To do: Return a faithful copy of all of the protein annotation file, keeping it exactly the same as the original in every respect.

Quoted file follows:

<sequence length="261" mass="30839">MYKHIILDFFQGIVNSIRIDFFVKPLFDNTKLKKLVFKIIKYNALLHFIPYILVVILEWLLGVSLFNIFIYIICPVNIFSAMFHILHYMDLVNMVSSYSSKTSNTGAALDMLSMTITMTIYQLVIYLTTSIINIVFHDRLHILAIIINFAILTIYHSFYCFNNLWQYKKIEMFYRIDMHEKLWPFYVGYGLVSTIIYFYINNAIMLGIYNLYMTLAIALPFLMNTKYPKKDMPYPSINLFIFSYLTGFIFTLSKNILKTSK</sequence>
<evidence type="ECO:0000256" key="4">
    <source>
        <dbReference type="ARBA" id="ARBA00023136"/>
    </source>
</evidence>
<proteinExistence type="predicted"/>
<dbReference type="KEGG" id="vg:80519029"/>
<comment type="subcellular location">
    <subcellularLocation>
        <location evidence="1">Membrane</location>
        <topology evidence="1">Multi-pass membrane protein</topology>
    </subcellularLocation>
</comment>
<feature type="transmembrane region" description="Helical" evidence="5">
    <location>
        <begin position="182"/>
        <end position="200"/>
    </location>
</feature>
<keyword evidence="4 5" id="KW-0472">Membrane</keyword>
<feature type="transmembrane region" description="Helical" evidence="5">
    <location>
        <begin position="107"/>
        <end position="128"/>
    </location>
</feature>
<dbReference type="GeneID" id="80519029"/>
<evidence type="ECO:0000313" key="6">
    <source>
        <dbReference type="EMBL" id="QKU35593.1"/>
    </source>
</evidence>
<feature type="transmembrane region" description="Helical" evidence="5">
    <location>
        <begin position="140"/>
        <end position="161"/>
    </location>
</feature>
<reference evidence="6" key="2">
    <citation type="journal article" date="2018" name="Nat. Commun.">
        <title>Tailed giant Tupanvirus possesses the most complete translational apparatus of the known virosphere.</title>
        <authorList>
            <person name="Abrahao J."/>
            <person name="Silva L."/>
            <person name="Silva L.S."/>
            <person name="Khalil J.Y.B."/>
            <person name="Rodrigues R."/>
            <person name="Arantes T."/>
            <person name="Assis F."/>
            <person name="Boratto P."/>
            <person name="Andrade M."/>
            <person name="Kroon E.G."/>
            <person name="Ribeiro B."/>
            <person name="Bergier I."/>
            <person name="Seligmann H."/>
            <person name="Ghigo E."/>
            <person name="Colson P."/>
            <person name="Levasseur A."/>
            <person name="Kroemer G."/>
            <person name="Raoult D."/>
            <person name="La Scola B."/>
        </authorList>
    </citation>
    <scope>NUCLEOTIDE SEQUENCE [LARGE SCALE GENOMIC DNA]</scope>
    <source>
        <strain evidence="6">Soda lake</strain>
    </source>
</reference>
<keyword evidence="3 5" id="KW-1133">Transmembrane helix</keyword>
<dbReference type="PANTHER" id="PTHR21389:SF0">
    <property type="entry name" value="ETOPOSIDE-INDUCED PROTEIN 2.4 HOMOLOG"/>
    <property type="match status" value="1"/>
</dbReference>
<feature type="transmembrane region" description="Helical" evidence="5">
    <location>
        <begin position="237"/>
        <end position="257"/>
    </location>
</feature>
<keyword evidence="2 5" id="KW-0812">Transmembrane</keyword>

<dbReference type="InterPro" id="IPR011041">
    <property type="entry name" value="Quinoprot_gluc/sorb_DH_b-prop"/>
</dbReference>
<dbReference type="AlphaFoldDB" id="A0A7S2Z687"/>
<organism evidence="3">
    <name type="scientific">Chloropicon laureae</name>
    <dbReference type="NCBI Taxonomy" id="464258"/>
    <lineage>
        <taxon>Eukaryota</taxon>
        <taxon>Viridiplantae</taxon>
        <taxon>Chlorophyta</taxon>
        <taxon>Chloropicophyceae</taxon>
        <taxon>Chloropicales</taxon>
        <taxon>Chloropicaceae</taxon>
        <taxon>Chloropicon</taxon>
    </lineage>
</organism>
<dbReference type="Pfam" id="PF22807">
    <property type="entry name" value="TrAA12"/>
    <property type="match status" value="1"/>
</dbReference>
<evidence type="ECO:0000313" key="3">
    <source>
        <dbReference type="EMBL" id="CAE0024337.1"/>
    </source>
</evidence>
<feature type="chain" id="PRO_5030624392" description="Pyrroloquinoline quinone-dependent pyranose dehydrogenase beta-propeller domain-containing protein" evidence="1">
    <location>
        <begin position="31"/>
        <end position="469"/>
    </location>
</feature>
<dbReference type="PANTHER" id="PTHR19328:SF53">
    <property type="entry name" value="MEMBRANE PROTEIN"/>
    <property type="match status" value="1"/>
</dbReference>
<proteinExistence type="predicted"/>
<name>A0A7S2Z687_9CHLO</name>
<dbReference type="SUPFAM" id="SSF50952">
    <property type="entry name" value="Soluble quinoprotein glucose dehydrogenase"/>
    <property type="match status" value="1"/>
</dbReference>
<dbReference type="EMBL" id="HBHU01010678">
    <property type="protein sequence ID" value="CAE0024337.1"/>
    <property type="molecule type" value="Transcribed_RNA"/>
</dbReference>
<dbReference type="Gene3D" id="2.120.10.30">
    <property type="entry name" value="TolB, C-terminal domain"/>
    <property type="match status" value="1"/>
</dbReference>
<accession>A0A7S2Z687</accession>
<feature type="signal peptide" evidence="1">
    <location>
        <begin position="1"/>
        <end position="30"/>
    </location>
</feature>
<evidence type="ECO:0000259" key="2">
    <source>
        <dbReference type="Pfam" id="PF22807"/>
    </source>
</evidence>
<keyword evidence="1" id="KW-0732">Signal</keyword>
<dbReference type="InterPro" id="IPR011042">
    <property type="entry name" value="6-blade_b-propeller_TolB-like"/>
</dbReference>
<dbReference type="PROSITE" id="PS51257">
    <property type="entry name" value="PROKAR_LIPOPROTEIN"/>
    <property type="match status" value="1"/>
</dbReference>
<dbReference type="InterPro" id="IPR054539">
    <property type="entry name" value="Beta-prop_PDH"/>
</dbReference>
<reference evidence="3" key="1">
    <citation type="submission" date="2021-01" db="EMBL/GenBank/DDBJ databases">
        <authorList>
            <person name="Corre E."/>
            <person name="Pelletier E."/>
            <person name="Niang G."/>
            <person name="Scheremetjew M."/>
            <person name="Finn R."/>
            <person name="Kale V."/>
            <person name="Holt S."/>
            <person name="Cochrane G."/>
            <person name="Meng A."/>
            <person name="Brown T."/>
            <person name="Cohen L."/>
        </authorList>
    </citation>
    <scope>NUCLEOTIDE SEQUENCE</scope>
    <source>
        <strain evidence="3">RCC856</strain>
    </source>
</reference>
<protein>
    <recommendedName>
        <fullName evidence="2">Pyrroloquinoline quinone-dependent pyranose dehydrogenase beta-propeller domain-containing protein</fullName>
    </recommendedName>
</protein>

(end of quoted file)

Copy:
<sequence length="261" mass="30839">MYKHIILDFFQGIVNSIRIDFFVKPLFDNTKLKKLVFKIIKYNALLHFIPYILVVILEWLLGVSLFNIFIYIICPVNIFSAMFHILHYMDLVNMVSSYSSKTSNTGAALDMLSMTITMTIYQLVIYLTTSIINIVFHDRLHILAIIINFAILTIYHSFYCFNNLWQYKKIEMFYRIDMHEKLWPFYVGYGLVSTIIYFYINNAIMLGIYNLYMTLAIALPFLMNTKYPKKDMPYPSINLFIFSYLTGFIFTLSKNILKTSK</sequence>
<evidence type="ECO:0000256" key="4">
    <source>
        <dbReference type="ARBA" id="ARBA00023136"/>
    </source>
</evidence>
<proteinExistence type="predicted"/>
<dbReference type="KEGG" id="vg:80519029"/>
<comment type="subcellular location">
    <subcellularLocation>
        <location evidence="1">Membrane</location>
        <topology evidence="1">Multi-pass membrane protein</topology>
    </subcellularLocation>
</comment>
<feature type="transmembrane region" description="Helical" evidence="5">
    <location>
        <begin position="182"/>
        <end position="200"/>
    </location>
</feature>
<keyword evidence="4 5" id="KW-0472">Membrane</keyword>
<feature type="transmembrane region" description="Helical" evidence="5">
    <location>
        <begin position="107"/>
        <end position="128"/>
    </location>
</feature>
<dbReference type="GeneID" id="80519029"/>
<evidence type="ECO:0000313" key="6">
    <source>
        <dbReference type="EMBL" id="QKU35593.1"/>
    </source>
</evidence>
<feature type="transmembrane region" description="Helical" evidence="5">
    <location>
        <begin position="140"/>
        <end position="161"/>
    </location>
</feature>
<reference evidence="6" key="2">
    <citation type="journal article" date="2018" name="Nat. Commun.">
        <title>Tailed giant Tupanvirus possesses the most complete translational apparatus of the known virosphere.</title>
        <authorList>
            <person name="Abrahao J."/>
            <person name="Silva L."/>
            <person name="Silva L.S."/>
            <person name="Khalil J.Y.B."/>
            <person name="Rodrigues R."/>
            <person name="Arantes T."/>
            <person name="Assis F."/>
            <person name="Boratto P."/>
            <person name="Andrade M."/>
            <person name="Kroon E.G."/>
            <person name="Ribeiro B."/>
            <person name="Bergier I."/>
            <person name="Seligmann H."/>
            <person name="Ghigo E."/>
            <person name="Colson P."/>
            <person name="Levasseur A."/>
            <person name="Kroemer G."/>
            <person name="Raoult D."/>
            <person name="La Scola B."/>
        </authorList>
    </citation>
    <scope>NUCLEOTIDE SEQUENCE [LARGE SCALE GENOMIC DNA]</scope>
    <source>
        <strain evidence="6">Soda lake</strain>
    </source>
</reference>
<keyword evidence="3 5" id="KW-1133">Transmembrane helix</keyword>
<dbReference type="PANTHER" id="PTHR21389:SF0">
    <property type="entry name" value="ETOPOSIDE-INDUCED PROTEIN 2.4 HOMOLOG"/>
    <property type="match status" value="1"/>
</dbReference>
<feature type="transmembrane region" description="Helical" evidence="5">
    <location>
        <begin position="237"/>
        <end position="257"/>
    </location>
</feature>
<keyword evidence="2 5" id="KW-0812">Transmembrane</keyword>

<dbReference type="InterPro" id="IPR011041">
    <property type="entry name" value="Quinoprot_gluc/sorb_DH_b-prop"/>
</dbReference>
<dbReference type="AlphaFoldDB" id="A0A7S2Z687"/>
<organism evidence="3">
    <name type="scientific">Chloropicon laureae</name>
    <dbReference type="NCBI Taxonomy" id="464258"/>
    <lineage>
        <taxon>Eukaryota</taxon>
        <taxon>Viridiplantae</taxon>
        <taxon>Chlorophyta</taxon>
        <taxon>Chloropicophyceae</taxon>
        <taxon>Chloropicales</taxon>
        <taxon>Chloropicaceae</taxon>
        <taxon>Chloropicon</taxon>
    </lineage>
</organism>
<dbReference type="Pfam" id="PF22807">
    <property type="entry name" value="TrAA12"/>
    <property type="match status" value="1"/>
</dbReference>
<evidence type="ECO:0000313" key="3">
    <source>
        <dbReference type="EMBL" id="CAE0024337.1"/>
    </source>
</evidence>
<feature type="chain" id="PRO_5030624392" description="Pyrroloquinoline quinone-dependent pyranose dehydrogenase beta-propeller domain-containing protein" evidence="1">
    <location>
        <begin position="31"/>
        <end position="469"/>
    </location>
</feature>
<dbReference type="PANTHER" id="PTHR19328:SF53">
    <property type="entry name" value="MEMBRANE PROTEIN"/>
    <property type="match status" value="1"/>
</dbReference>
<proteinExistence type="predicted"/>
<name>A0A7S2Z687_9CHLO</name>
<dbReference type="SUPFAM" id="SSF50952">
    <property type="entry name" value="Soluble quinoprotein glucose dehydrogenase"/>
    <property type="match status" value="1"/>
</dbReference>
<dbReference type="EMBL" id="HBHU01010678">
    <property type="protein sequence ID" value="CAE0024337.1"/>
    <property type="molecule type" value="Transcribed_RNA"/>
</dbReference>
<dbReference type="Gene3D" id="2.120.10.30">
    <property type="entry name" value="TolB, C-terminal domain"/>
    <property type="match status" value="1"/>
</dbReference>
<accession>A0A7S2Z687</accession>
<feature type="signal peptide" evidence="1">
    <location>
        <begin position="1"/>
        <end position="30"/>
    </location>
</feature>
<evidence type="ECO:0000259" key="2">
    <source>
        <dbReference type="Pfam" id="PF22807"/>
    </source>
</evidence>
<keyword evidence="1" id="KW-0732">Signal</keyword>
<dbReference type="InterPro" id="IPR011042">
    <property type="entry name" value="6-blade_b-propeller_TolB-like"/>
</dbReference>
<dbReference type="PROSITE" id="PS51257">
    <property type="entry name" value="PROKAR_LIPOPROTEIN"/>
    <property type="match status" value="1"/>
</dbReference>
<dbReference type="InterPro" id="IPR054539">
    <property type="entry name" value="Beta-prop_PDH"/>
</dbReference>
<reference evidence="3" key="1">
    <citation type="submission" date="2021-01" db="EMBL/GenBank/DDBJ databases">
        <authorList>
            <person name="Corre E."/>
            <person name="Pelletier E."/>
            <person name="Niang G."/>
            <person name="Scheremetjew M."/>
            <person name="Finn R."/>
            <person name="Kale V."/>
            <person name="Holt S."/>
            <person name="Cochrane G."/>
            <person name="Meng A."/>
            <person name="Brown T."/>
            <person name="Cohen L."/>
        </authorList>
    </citation>
    <scope>NUCLEOTIDE SEQUENCE</scope>
    <source>
        <strain evidence="3">RCC856</strain>
    </source>
</reference>
<protein>
    <recommendedName>
        <fullName evidence="2">Pyrroloquinoline quinone-dependent pyranose dehydrogenase beta-propeller domain-containing protein</fullName>
    </recommendedName>
</protein>